Italy and Spain -- the eurozone's third- and fourth-largest economies and the world's seventh- and 10th-largest -- opened the bond markets Thursday with borrowing rates near the 7 percent threshold that triggered bailout talks with Greece, Ireland and Portugal.
French and Belgian bonds opened after seeing volatile trading Wednesday.
European Commission President Jose Manuel Barroso released a statement late in the day saying, "The tensions in bond markets reflect a growing concern among investors about the systemic capacity of the euro area to respond to the evolving crisis."
The euro area, or eurozone, includes the 17 European Union countries that use the euro as their common currency and sole legal tender.
Barroso called Italy and Spain's near-unprecedentedly high interest rates and weakening bond prices "a cause of deep concern." European banks own so many bonds issued by their home countries that they are being weakened as the value of those bonds falls. Barroso urged governments to signal "resolve to address the sovereign debt crisis with the means commensurate with the gravity of the situation."
Embattled Italian Prime Minister Silvio Berlusconi delivered an emergency address to Parliament late Wednesday, defiantly warning speculators they were wrong to bet against Italy.
He rejected renewed calls for his resignation and vowed Italy would make no more budget cuts or new austerity plans, calling economic growth the country's best defense.
"We have sound economic fundamentals," he said.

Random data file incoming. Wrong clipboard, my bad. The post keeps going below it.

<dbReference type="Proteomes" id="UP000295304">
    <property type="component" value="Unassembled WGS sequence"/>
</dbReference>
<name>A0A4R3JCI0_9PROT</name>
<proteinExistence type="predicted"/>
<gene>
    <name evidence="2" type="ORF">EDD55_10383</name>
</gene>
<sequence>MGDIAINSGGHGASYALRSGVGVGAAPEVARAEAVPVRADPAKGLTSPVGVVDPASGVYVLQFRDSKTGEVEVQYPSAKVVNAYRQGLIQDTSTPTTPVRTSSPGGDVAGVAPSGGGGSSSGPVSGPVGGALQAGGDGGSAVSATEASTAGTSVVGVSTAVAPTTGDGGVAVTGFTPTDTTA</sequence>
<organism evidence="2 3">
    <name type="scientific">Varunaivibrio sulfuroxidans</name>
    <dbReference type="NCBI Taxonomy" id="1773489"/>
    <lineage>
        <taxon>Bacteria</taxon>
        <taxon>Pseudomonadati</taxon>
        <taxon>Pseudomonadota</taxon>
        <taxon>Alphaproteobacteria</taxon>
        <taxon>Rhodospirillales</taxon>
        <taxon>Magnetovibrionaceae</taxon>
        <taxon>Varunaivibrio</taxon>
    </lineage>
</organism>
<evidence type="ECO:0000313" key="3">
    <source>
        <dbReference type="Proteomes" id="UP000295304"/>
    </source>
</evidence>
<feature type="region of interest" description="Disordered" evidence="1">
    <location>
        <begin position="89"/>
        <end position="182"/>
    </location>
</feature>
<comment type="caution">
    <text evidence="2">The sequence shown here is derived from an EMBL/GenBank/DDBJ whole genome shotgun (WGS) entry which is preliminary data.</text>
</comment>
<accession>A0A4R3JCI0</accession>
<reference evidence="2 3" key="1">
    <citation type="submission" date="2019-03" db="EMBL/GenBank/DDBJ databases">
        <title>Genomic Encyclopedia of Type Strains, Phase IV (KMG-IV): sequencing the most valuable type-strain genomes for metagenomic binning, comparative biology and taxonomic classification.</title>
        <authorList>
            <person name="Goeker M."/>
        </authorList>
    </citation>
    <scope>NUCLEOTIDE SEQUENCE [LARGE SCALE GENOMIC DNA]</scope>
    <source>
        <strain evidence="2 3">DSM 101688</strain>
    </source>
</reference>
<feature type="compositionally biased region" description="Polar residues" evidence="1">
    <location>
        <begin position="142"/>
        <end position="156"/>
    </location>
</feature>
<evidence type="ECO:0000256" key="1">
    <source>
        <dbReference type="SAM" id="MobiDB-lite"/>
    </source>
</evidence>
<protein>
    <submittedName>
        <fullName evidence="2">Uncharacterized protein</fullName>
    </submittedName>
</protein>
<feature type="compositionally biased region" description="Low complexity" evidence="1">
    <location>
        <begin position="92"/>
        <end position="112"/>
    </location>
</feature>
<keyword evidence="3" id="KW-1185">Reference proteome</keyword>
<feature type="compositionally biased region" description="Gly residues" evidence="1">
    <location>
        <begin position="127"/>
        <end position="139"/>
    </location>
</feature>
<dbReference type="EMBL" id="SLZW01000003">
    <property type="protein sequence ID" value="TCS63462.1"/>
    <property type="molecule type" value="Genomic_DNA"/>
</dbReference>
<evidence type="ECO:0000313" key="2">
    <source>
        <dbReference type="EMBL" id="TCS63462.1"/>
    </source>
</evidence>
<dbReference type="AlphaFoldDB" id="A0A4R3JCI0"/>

Italy's $2.2 trillion debt burden is more than that of the United States, compared with the size of its economic output, but its annual budget deficit is 4 percent, The Washington Post reported.
Before Berlusconi spoke, Italian Finance Minister Giulio Tremonti, with whom Berlusconi has engaged in public battle, huddled with Jean-Claude Juncker, president of the Euro Group of eurozone finance ministers, in Luxembourg to discuss Italy's intensifying debt crisis.
Spanish Prime Minister Jose Luis Rodriguez Zapatero rushed back to Madrid Wednesday within hours of beginning his August vacation -- after postponing it Tuesday -- for emergency meetings with Spanish and European leaders about Spain's increasingly desperate situation.
Spain was to sell as much as $5 billion in short-term sovereign bonds Thursday, and the European Central Bank was to meet in Frankfurt to discuss the crisis.
Switzerland's central bank stunned markets Wednesday with a surprise attempt to devalue its popular safe-haven franc because it said it was "massively overvalued."
The Swiss National Bank cut target interest rates to "as close to zero as possible" and said it would inject $65 billion into the Swiss money supply in an attempt to halt the franc's relentless appreciation against both the U.S. dollar and euro.
Switzerland is not a member of the European Union.
Gold hit another record high of $1,663.40 a troy ounce.
A full-blown Italian and Spanish debt crisis would hit large European banks hardest, the Post said, but could also dry up interbank lending worldwide.
U.S. banks and investment funds are also more exposed to Italy and Spain than they are to Greece. Direct and indirect U.S. holdings in Italian and Spanish debt amounts to about $450 billion, the Post said.